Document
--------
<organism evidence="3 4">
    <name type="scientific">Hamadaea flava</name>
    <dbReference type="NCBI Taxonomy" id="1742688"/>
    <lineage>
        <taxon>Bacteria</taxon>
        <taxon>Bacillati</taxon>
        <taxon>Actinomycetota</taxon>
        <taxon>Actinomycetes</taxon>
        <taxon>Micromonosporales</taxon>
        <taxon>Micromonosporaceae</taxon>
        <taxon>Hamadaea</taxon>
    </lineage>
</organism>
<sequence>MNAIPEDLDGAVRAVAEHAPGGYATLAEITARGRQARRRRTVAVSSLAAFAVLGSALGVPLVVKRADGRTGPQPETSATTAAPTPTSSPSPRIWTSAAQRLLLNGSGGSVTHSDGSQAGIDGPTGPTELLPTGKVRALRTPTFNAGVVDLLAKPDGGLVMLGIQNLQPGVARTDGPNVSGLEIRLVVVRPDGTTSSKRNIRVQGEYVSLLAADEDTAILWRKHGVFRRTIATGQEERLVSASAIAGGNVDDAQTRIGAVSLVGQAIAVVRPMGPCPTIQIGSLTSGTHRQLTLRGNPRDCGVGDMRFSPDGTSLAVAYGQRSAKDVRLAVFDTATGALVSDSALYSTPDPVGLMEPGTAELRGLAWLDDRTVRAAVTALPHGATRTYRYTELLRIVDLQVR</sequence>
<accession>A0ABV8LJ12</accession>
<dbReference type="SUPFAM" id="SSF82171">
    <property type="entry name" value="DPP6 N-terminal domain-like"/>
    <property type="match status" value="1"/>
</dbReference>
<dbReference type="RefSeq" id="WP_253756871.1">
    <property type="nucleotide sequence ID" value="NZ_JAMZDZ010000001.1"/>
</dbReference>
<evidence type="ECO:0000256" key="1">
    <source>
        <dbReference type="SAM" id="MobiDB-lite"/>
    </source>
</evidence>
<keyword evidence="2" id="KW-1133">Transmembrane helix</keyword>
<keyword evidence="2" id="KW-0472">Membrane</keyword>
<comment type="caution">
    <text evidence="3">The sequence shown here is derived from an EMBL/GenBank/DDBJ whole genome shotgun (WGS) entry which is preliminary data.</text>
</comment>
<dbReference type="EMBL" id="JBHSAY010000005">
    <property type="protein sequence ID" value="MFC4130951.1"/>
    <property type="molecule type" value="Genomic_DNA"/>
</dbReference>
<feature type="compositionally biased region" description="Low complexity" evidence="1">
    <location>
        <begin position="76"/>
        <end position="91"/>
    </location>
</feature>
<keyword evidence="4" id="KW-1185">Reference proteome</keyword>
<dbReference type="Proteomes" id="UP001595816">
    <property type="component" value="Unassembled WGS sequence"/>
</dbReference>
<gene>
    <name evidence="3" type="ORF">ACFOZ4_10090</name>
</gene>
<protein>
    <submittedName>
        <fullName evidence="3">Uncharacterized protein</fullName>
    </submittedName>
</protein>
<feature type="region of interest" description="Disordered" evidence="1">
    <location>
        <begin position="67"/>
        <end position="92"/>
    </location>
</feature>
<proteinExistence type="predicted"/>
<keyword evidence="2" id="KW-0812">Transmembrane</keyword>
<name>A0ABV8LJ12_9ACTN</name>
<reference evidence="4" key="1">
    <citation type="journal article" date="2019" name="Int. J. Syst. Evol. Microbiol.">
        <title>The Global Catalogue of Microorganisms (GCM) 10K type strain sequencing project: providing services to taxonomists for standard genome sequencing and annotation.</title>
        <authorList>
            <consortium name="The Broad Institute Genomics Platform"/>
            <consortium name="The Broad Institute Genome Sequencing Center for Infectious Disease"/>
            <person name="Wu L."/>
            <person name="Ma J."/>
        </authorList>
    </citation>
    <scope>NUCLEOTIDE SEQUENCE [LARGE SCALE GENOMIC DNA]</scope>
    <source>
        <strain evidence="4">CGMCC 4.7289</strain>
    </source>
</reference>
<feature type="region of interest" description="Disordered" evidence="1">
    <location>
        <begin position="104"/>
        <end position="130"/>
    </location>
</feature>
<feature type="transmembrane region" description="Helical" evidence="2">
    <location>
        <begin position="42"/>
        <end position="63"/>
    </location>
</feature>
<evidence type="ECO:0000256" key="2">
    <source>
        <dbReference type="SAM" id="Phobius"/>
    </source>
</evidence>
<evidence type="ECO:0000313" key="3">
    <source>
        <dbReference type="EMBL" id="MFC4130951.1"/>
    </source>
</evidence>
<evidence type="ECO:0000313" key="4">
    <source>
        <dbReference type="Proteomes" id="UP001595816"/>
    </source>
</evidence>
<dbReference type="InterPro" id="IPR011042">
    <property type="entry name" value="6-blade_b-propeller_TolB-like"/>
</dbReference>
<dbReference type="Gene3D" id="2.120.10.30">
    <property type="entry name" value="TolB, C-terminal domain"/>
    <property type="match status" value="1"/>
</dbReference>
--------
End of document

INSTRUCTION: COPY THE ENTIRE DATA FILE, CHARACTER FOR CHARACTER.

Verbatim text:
<organism evidence="3 4">
    <name type="scientific">Hamadaea flava</name>
    <dbReference type="NCBI Taxonomy" id="1742688"/>
    <lineage>
        <taxon>Bacteria</taxon>
        <taxon>Bacillati</taxon>
        <taxon>Actinomycetota</taxon>
        <taxon>Actinomycetes</taxon>
        <taxon>Micromonosporales</taxon>
        <taxon>Micromonosporaceae</taxon>
        <taxon>Hamadaea</taxon>
    </lineage>
</organism>
<sequence>MNAIPEDLDGAVRAVAEHAPGGYATLAEITARGRQARRRRTVAVSSLAAFAVLGSALGVPLVVKRADGRTGPQPETSATTAAPTPTSSPSPRIWTSAAQRLLLNGSGGSVTHSDGSQAGIDGPTGPTELLPTGKVRALRTPTFNAGVVDLLAKPDGGLVMLGIQNLQPGVARTDGPNVSGLEIRLVVVRPDGTTSSKRNIRVQGEYVSLLAADEDTAILWRKHGVFRRTIATGQEERLVSASAIAGGNVDDAQTRIGAVSLVGQAIAVVRPMGPCPTIQIGSLTSGTHRQLTLRGNPRDCGVGDMRFSPDGTSLAVAYGQRSAKDVRLAVFDTATGALVSDSALYSTPDPVGLMEPGTAELRGLAWLDDRTVRAAVTALPHGATRTYRYTELLRIVDLQVR</sequence>
<accession>A0ABV8LJ12</accession>
<dbReference type="SUPFAM" id="SSF82171">
    <property type="entry name" value="DPP6 N-terminal domain-like"/>
    <property type="match status" value="1"/>
</dbReference>
<dbReference type="RefSeq" id="WP_253756871.1">
    <property type="nucleotide sequence ID" value="NZ_JAMZDZ010000001.1"/>
</dbReference>
<evidence type="ECO:0000256" key="1">
    <source>
        <dbReference type="SAM" id="MobiDB-lite"/>
    </source>
</evidence>
<keyword evidence="2" id="KW-1133">Transmembrane helix</keyword>
<keyword evidence="2" id="KW-0472">Membrane</keyword>
<comment type="caution">
    <text evidence="3">The sequence shown here is derived from an EMBL/GenBank/DDBJ whole genome shotgun (WGS) entry which is preliminary data.</text>
</comment>
<dbReference type="EMBL" id="JBHSAY010000005">
    <property type="protein sequence ID" value="MFC4130951.1"/>
    <property type="molecule type" value="Genomic_DNA"/>
</dbReference>
<feature type="compositionally biased region" description="Low complexity" evidence="1">
    <location>
        <begin position="76"/>
        <end position="91"/>
    </location>
</feature>
<keyword evidence="4" id="KW-1185">Reference proteome</keyword>
<dbReference type="Proteomes" id="UP001595816">
    <property type="component" value="Unassembled WGS sequence"/>
</dbReference>
<gene>
    <name evidence="3" type="ORF">ACFOZ4_10090</name>
</gene>
<protein>
    <submittedName>
        <fullName evidence="3">Uncharacterized protein</fullName>
    </submittedName>
</protein>
<feature type="region of interest" description="Disordered" evidence="1">
    <location>
        <begin position="67"/>
        <end position="92"/>
    </location>
</feature>
<proteinExistence type="predicted"/>
<keyword evidence="2" id="KW-0812">Transmembrane</keyword>
<name>A0ABV8LJ12_9ACTN</name>
<reference evidence="4" key="1">
    <citation type="journal article" date="2019" name="Int. J. Syst. Evol. Microbiol.">
        <title>The Global Catalogue of Microorganisms (GCM) 10K type strain sequencing project: providing services to taxonomists for standard genome sequencing and annotation.</title>
        <authorList>
            <consortium name="The Broad Institute Genomics Platform"/>
            <consortium name="The Broad Institute Genome Sequencing Center for Infectious Disease"/>
            <person name="Wu L."/>
            <person name="Ma J."/>
        </authorList>
    </citation>
    <scope>NUCLEOTIDE SEQUENCE [LARGE SCALE GENOMIC DNA]</scope>
    <source>
        <strain evidence="4">CGMCC 4.7289</strain>
    </source>
</reference>
<feature type="region of interest" description="Disordered" evidence="1">
    <location>
        <begin position="104"/>
        <end position="130"/>
    </location>
</feature>
<feature type="transmembrane region" description="Helical" evidence="2">
    <location>
        <begin position="42"/>
        <end position="63"/>
    </location>
</feature>
<evidence type="ECO:0000256" key="2">
    <source>
        <dbReference type="SAM" id="Phobius"/>
    </source>
</evidence>
<evidence type="ECO:0000313" key="3">
    <source>
        <dbReference type="EMBL" id="MFC4130951.1"/>
    </source>
</evidence>
<evidence type="ECO:0000313" key="4">
    <source>
        <dbReference type="Proteomes" id="UP001595816"/>
    </source>
</evidence>
<dbReference type="InterPro" id="IPR011042">
    <property type="entry name" value="6-blade_b-propeller_TolB-like"/>
</dbReference>
<dbReference type="Gene3D" id="2.120.10.30">
    <property type="entry name" value="TolB, C-terminal domain"/>
    <property type="match status" value="1"/>
</dbReference>